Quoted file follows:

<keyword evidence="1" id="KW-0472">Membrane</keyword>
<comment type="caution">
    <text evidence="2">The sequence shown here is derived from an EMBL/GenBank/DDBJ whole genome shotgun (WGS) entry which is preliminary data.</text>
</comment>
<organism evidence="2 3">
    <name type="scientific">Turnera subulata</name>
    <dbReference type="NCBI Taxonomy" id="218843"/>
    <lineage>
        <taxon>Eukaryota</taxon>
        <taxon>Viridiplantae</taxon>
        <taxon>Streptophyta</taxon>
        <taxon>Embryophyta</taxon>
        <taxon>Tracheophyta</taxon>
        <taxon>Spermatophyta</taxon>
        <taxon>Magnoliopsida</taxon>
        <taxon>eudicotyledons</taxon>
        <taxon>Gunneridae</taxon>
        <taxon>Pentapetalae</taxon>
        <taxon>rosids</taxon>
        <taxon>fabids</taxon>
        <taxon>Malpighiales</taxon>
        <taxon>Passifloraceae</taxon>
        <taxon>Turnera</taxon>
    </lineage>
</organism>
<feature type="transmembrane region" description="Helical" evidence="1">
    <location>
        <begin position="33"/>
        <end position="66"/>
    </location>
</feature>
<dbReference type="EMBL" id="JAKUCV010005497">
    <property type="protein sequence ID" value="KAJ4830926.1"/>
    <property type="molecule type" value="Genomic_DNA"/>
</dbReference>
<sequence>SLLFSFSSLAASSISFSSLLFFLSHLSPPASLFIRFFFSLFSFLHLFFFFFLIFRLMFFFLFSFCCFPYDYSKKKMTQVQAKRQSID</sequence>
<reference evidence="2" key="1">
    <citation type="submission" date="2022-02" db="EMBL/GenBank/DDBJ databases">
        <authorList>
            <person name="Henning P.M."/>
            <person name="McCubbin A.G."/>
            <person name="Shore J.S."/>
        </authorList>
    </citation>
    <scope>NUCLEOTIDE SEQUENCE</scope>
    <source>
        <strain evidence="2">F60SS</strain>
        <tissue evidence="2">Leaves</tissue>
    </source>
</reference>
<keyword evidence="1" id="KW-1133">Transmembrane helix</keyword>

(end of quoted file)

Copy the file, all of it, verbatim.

<keyword evidence="1" id="KW-0472">Membrane</keyword>
<comment type="caution">
    <text evidence="2">The sequence shown here is derived from an EMBL/GenBank/DDBJ whole genome shotgun (WGS) entry which is preliminary data.</text>
</comment>
<organism evidence="2 3">
    <name type="scientific">Turnera subulata</name>
    <dbReference type="NCBI Taxonomy" id="218843"/>
    <lineage>
        <taxon>Eukaryota</taxon>
        <taxon>Viridiplantae</taxon>
        <taxon>Streptophyta</taxon>
        <taxon>Embryophyta</taxon>
        <taxon>Tracheophyta</taxon>
        <taxon>Spermatophyta</taxon>
        <taxon>Magnoliopsida</taxon>
        <taxon>eudicotyledons</taxon>
        <taxon>Gunneridae</taxon>
        <taxon>Pentapetalae</taxon>
        <taxon>rosids</taxon>
        <taxon>fabids</taxon>
        <taxon>Malpighiales</taxon>
        <taxon>Passifloraceae</taxon>
        <taxon>Turnera</taxon>
    </lineage>
</organism>
<feature type="transmembrane region" description="Helical" evidence="1">
    <location>
        <begin position="33"/>
        <end position="66"/>
    </location>
</feature>
<dbReference type="EMBL" id="JAKUCV010005497">
    <property type="protein sequence ID" value="KAJ4830926.1"/>
    <property type="molecule type" value="Genomic_DNA"/>
</dbReference>
<sequence>SLLFSFSSLAASSISFSSLLFFLSHLSPPASLFIRFFFSLFSFLHLFFFFFLIFRLMFFFLFSFCCFPYDYSKKKMTQVQAKRQSID</sequence>
<reference evidence="2" key="1">
    <citation type="submission" date="2022-02" db="EMBL/GenBank/DDBJ databases">
        <authorList>
            <person name="Henning P.M."/>
            <person name="McCubbin A.G."/>
            <person name="Shore J.S."/>
        </authorList>
    </citation>
    <scope>NUCLEOTIDE SEQUENCE</scope>
    <source>
        <strain evidence="2">F60SS</strain>
        <tissue evidence="2">Leaves</tissue>
    </source>
</reference>
<keyword evidence="1" id="KW-1133">Transmembrane helix</keyword>